Would you defend your record on health and safety?
I think we stand very highly as an employer. Every meeting, without fail, starts with a safety tip and we look at any incident large or small and what we can learn from it. We’re doing the right things and we have absolute visibility about how people feel about safety, so we are confident in that. I don’t think it’s an unsafe environment. I’ve worked on the ramp at Heathrow, which was probably an unsafe environment at the time. We focus on safety a lot and we deal with concerns immediately. There are so many voice mechanisms onsite and people do use them.
So nobody is having to pee in a bottle because they can’t have a toilet break?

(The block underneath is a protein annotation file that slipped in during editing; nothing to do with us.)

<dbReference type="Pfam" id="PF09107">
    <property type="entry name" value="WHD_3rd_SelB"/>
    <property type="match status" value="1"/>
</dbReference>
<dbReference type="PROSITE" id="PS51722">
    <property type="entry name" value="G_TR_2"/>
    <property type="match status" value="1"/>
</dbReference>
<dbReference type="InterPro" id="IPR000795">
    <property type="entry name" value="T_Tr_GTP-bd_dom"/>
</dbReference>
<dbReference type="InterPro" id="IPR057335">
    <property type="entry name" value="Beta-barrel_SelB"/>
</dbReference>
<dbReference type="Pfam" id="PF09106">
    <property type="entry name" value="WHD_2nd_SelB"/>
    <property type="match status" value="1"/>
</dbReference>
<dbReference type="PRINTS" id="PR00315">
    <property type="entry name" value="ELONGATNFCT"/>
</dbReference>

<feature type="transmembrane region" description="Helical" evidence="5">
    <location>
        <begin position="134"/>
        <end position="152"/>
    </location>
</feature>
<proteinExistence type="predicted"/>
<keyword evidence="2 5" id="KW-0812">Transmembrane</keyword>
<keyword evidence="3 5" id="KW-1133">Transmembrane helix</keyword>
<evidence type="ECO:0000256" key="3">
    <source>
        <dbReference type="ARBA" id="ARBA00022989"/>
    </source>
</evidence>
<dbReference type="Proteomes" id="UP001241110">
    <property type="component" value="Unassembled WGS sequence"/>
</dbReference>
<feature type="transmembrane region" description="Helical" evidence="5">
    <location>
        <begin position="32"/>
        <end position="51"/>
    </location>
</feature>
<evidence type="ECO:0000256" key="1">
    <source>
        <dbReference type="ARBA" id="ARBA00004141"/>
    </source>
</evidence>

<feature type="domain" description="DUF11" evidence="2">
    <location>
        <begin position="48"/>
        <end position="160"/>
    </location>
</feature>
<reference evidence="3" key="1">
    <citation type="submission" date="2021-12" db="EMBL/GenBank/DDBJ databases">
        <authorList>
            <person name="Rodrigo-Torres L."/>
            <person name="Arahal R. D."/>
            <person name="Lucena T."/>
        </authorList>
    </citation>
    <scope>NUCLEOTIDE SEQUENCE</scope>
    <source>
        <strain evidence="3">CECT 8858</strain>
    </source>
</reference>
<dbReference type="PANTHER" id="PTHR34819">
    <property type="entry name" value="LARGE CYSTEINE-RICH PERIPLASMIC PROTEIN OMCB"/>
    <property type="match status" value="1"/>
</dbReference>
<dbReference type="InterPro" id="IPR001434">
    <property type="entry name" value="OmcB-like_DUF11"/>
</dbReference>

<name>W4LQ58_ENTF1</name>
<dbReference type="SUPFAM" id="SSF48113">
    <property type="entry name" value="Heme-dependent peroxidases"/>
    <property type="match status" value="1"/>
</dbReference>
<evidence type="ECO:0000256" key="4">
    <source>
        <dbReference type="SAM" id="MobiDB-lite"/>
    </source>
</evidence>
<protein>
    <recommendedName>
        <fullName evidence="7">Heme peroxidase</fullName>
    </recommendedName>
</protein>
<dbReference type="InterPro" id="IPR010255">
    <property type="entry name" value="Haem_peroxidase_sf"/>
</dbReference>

That doesn’t happen. When we launch buildings, I spend so much time looking at the distance of the toilets from where the bulk of people work and we build extra toilets if that’s not satisfactory. We take it very seriously and, let’s be clear, nobody has their toilet breaks monitored.
Do you feel many of the criticisms of you as an employer are unfair?
Yes I do. When I first joined, I didn’t know what was fair or unfair. But now, I would say most of the stories are old takes on things that did or did not happen. When you read something you genuinely don’t recognise in your workplace, you go and find out if it’s the truth.